Tiit Helimets helps Estonia Stage June 28-30 San Francisco Festival

5 Jun

San Francisco Ballet dancers usually get a month’s vacation in June, although some times touring individually, collectively or guest performances can fill in the thirty days.  In 2010, Tiit Helimets took an ensemble of ten dancers to Taillin and Tartu, the two principal cities in Estonia. Helimets’ venture had commenced through contacts made during a guest appearance as Albrecht in Ballet San Jose’s 2010 production of Giselle.

The ensemble included Val Caniparoli whose ballet Ibsen’s House to Anton Dvorak music was included in the program; recording this Eastern Odyssey on video was Quinn Wharton, then an SFB corps member, now with Hubbard Street Dance Theater. The video funding was raised through an appeal on Kickstarter, proposal crafted by Terri McCollum, best known for Odette’s Ordeal; it was nicely over subscribed.  The trip included a manager, a massage therapist with Katita Waldo as ballet mistress.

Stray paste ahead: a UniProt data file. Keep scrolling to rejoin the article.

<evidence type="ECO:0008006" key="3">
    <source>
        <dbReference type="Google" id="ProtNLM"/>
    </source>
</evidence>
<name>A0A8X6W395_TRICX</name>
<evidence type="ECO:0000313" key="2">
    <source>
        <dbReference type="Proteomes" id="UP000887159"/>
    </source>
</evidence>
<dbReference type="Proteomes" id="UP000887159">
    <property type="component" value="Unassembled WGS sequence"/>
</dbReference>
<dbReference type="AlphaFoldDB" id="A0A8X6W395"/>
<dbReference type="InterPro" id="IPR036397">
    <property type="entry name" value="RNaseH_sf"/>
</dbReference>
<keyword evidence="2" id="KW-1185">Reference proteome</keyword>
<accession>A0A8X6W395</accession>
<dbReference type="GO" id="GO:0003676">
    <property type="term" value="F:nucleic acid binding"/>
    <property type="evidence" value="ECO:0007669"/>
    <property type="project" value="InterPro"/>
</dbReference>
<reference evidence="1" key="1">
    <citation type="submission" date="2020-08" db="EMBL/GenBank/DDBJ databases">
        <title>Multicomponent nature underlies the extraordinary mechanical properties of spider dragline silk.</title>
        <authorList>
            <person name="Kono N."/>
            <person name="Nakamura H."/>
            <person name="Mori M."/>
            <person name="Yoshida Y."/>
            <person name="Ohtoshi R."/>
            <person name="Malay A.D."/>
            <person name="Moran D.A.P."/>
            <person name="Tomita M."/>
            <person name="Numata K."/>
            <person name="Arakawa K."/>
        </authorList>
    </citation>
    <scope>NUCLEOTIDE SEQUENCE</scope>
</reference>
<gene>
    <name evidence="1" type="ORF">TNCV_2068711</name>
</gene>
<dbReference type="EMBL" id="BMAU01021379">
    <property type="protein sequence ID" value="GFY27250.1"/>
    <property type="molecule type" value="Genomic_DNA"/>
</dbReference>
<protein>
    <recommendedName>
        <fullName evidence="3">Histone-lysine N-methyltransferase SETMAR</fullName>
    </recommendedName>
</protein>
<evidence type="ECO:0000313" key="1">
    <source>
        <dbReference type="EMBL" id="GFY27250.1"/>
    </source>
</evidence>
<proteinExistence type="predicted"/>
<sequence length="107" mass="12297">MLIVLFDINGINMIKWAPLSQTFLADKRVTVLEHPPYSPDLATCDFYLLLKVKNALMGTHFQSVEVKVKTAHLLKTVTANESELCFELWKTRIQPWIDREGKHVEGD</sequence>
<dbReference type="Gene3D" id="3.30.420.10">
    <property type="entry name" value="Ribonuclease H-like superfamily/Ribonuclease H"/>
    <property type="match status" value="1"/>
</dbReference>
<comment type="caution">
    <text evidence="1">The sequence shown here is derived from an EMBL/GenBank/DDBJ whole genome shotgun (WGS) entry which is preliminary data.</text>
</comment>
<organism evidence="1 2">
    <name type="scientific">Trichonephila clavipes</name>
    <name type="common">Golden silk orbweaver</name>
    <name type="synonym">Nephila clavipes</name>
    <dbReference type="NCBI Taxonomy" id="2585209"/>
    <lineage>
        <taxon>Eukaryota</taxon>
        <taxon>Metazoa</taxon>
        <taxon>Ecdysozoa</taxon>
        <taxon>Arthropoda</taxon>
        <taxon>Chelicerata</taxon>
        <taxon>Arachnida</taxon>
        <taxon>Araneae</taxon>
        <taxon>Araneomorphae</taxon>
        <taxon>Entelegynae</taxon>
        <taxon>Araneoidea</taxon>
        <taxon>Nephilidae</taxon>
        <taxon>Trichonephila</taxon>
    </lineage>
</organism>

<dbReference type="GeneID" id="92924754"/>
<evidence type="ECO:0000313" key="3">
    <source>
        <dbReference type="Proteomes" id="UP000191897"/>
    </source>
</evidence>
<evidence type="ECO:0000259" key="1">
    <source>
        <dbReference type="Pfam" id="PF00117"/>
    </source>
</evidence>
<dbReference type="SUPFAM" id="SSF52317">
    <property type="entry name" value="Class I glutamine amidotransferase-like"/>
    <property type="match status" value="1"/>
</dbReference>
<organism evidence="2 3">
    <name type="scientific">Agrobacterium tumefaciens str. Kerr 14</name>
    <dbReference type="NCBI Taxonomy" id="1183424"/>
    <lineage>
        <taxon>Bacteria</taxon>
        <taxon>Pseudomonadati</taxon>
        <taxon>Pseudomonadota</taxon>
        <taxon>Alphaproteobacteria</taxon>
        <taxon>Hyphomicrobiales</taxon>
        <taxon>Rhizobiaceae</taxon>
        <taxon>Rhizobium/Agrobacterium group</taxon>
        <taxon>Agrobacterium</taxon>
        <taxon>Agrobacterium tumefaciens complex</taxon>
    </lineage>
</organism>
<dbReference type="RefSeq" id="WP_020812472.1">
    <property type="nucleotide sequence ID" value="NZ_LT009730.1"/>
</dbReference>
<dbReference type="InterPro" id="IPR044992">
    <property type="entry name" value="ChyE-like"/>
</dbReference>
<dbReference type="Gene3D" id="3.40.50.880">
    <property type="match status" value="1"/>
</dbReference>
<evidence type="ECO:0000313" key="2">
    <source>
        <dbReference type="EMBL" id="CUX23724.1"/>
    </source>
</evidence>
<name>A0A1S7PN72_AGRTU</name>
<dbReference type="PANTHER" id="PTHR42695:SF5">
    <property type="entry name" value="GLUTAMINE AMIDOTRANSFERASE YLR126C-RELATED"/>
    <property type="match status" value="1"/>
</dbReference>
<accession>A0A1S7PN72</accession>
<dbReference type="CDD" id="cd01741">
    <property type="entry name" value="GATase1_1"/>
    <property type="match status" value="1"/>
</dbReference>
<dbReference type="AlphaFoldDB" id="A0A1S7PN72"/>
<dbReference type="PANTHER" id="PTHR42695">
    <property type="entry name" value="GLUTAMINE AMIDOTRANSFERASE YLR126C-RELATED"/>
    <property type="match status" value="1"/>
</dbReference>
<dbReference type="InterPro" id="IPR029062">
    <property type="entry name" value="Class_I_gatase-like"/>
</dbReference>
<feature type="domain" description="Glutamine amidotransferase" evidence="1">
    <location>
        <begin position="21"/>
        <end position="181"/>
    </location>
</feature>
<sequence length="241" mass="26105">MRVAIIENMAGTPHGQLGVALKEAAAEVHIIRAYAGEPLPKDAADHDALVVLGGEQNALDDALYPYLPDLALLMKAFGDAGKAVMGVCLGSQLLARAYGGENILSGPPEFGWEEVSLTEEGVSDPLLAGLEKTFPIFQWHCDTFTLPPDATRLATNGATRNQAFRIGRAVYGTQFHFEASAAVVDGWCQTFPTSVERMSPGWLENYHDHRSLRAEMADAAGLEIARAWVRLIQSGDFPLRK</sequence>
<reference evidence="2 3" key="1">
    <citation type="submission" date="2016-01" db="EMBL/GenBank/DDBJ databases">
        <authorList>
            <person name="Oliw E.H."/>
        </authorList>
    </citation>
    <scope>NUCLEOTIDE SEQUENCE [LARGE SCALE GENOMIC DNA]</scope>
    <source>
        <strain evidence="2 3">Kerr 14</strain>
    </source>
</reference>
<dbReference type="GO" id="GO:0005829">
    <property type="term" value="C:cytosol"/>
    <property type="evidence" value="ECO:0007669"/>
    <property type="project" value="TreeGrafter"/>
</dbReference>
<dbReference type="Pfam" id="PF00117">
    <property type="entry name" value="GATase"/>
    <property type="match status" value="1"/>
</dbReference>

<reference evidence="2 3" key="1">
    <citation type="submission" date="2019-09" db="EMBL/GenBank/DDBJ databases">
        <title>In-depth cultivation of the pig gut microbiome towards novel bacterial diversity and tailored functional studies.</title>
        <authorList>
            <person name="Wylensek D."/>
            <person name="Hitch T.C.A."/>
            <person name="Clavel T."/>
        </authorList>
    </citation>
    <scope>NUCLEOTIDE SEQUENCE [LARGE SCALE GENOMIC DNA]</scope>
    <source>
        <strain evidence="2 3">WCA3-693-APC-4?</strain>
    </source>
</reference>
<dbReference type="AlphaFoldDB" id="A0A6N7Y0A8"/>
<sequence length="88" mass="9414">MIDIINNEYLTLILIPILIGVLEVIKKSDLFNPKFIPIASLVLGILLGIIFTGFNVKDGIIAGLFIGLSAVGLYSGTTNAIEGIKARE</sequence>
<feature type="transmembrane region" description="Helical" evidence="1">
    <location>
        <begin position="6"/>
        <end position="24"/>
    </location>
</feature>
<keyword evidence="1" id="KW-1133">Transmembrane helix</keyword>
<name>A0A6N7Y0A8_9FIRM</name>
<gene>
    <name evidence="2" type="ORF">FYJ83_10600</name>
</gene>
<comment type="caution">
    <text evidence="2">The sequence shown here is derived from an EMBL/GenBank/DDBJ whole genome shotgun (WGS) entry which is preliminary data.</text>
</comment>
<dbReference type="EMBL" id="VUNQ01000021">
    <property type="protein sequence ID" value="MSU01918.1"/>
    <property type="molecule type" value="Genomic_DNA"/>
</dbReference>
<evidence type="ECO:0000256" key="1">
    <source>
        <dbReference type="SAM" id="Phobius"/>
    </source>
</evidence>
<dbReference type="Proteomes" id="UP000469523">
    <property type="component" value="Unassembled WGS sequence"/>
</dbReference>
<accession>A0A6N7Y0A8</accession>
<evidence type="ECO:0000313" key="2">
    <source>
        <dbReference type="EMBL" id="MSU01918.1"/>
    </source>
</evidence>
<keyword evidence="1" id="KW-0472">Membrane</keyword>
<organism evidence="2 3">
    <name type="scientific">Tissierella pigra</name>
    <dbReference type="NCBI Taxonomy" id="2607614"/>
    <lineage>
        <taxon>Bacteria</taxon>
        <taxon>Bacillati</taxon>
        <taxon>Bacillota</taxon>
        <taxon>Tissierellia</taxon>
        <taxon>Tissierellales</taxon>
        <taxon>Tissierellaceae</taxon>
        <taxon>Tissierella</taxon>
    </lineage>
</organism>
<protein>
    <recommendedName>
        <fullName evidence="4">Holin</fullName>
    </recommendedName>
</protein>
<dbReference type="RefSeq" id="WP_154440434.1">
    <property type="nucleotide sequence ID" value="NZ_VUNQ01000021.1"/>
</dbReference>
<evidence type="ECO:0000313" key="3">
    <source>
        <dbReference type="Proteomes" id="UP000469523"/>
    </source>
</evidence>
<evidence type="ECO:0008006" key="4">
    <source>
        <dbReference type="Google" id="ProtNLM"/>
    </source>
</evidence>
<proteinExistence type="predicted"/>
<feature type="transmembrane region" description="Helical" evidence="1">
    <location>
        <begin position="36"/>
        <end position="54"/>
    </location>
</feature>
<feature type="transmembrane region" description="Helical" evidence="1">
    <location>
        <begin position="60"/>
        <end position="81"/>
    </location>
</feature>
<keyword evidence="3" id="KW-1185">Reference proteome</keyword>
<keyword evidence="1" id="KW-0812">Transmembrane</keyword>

Eastern Odyssey was initially premiered at the Vogue Theatre, San Francisco.  What has happened to it since I’m not sure. But the success of the venture launched Tiit Helimets’ desire and efforts to bring an Estonian ballet ensemble to San Francisco; the end of June will see that realization.

The Festival will be ticketed for all but the June 30 Yerba Buena Gardens Dance Festival.

For tickets, the link is:

Tickets will include entrance to a June 28 12-3 p.m. stage rehearsal at the Palace of Fine Arts with a Q&A by Tiit Helimets;  he is managing the event.

Friday. June 28.  An expo follows 5:00-7:00 p.m., a performance from 7:00-10:00 p.m. With the Estonian National Ballet and guests.